Jerry Cook sets forth to articulate his philosophy of the church in Love, Acceptance and Forgiveness: Being Christians in a Non-Christian World. While it would seem from the title that the book is about these three values they only appear intermittently throughout the book. Rather than an articulation of love, acceptance and forgiveness, this book is a look at the difference between church as a field and church as a force.
Chapter one looks briefly at the prerequisites of the church’s ministry: love, acceptance and forgiveness. “If people are not guaranteed these three things, they will never allow us the marvelous privilege of bringing wholeness to them through the fellowship of the church.” (12) The church must learn to enjoy people, so they can like people, so they can love people. The church must learn to communicate the significance of each individual through the act of acceptance. The church must learn to forgive as they have been forgiven. Cook reminds the reader that love is not license for misbehavior. Acceptance is not agreement. Forgiveness is not compromise.
Chapter two addresses the need for a guiding philosophy of ministry. Such a philosophy is essential if the pastor is to avoid three common pitfalls of pastoral ministry: (1) pastoring from crisis to crisis; (2) becoming trendy; (3) simply accepting what is handed down to them.
Chapters three through eight address the concepts of church as a field and church as a force. The church as a field is characterized by its need for visibility and attractive programming. Its goals are focused on attendance, budget and facilities. The church as a field accomplishes ministry by bringing people into the facilities and pulling them out of the culture. What motivates the church as a field is getting people in and keeping people in because people serve the facilities, pay for the facilities and keep the facilities from shrinking. The main danger with this approach is second- and third-generation mediocrity. The founding generation may be well enough excited but the second- and third-generation have no stake in the accomplishments and they begin to settle for mediocre.
The church as a force, on the other hand, is characterized by an emphasis on worship, training and fellowship. The goals of the church as a force are personal: each member coming to wholeness, equipped and released into the world to minister. The church’s ministry then is the automatic result of great healing, which is, great outreach. The motivation is wholeness and holiness in every person. These realities are recognized by the church as a force:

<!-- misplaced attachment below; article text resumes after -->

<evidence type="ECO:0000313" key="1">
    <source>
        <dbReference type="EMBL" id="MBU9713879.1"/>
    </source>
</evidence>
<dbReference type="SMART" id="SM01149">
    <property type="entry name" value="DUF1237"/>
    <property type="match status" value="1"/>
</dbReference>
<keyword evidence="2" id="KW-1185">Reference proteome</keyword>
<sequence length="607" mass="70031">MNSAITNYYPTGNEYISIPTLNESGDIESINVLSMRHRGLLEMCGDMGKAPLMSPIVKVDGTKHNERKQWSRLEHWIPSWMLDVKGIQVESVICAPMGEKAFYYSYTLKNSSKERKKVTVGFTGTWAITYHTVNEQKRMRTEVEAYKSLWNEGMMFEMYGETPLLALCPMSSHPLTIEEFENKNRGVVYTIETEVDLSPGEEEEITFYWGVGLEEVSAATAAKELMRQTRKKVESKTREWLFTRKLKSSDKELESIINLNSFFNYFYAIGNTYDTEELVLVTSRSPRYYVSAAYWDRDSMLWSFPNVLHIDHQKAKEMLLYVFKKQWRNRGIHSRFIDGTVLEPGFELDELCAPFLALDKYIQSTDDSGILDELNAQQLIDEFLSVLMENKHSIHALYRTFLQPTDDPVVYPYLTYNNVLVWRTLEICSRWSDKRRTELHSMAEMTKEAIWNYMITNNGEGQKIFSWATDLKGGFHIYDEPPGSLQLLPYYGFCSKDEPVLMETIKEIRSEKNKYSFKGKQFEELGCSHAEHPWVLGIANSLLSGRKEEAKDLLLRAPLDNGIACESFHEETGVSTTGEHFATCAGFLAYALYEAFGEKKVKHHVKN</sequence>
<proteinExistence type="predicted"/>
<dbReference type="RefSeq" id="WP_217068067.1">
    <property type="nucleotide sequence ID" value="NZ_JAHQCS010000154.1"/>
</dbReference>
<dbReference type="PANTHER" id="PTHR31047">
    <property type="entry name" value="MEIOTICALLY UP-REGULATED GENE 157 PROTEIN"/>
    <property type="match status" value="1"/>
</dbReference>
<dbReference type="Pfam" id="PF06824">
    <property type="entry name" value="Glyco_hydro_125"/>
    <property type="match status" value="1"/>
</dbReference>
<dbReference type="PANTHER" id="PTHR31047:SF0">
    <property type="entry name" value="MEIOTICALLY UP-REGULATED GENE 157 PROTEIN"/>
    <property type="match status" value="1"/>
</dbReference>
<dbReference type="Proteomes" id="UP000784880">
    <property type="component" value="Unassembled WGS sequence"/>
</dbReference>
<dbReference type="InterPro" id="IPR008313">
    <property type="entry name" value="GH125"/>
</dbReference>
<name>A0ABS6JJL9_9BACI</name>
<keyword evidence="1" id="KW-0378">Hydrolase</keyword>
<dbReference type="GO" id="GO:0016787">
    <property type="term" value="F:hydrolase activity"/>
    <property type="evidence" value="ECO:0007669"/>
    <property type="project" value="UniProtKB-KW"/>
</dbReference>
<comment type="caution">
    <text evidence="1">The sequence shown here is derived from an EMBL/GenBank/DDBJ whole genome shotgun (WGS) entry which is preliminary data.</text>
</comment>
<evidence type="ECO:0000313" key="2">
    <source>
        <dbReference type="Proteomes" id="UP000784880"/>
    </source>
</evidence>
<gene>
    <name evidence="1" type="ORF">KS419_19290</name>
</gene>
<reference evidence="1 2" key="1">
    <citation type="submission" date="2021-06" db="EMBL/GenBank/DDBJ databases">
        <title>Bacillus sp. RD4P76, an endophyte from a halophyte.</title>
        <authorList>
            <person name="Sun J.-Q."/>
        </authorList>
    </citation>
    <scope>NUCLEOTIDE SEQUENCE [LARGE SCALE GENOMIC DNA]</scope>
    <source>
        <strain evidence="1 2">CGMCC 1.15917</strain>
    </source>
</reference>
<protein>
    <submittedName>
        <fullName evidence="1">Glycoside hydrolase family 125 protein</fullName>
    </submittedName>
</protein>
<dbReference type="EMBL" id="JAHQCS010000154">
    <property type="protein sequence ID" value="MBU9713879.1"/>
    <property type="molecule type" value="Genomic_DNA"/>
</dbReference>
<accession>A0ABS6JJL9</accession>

- The saints are already equipped for ministry by virtue of being filled with the Holy Spirit. They only need opportunity, permission and guidance.
- The power is in the gospel, not the presentation or the delivery. Let the people share the gospel.
- Ministering is not inviting people to church services. Inviting people to services is called “inviting people to services.” Ministry is serving people.
- Every generation must equally disrespected. In other words, they all count!
- Teaching a biblical lifestyle – going beyond mere biblical knowledge – is best done within the context of the family (Deut 6 and Eph 6). Therefore, train your families to train their children and train your families to bring those without family into their family.
- Schism and conflict are never left alone, but confronted directly and firmly for the sake of the body. (Titus 3:9-11)
- The people are primary and the building is secondary, maybe even lower.
- The church is present in the world as a servant bringing healing.
In the final chapter, Cook offers his closing thoughts on leading a church as a force. First, he offers to sure ways to kill the church: micromanagement and unfocused methods of delivery. Two questions we must always ask are: (1) Are we reproducing the life of Christ in our congregation? and (2) Are we ministering as Jesus in our world? Those who lead the church as a force will demonstrate the following characteristics: authenticity (the ability to live life with the members of the church), a clear and reproducible lifestyle of following Jesus, an appreciation of the natural network of friendship, and will be a collector of stories that demonstrate God’s power in fresh and contemporary ways.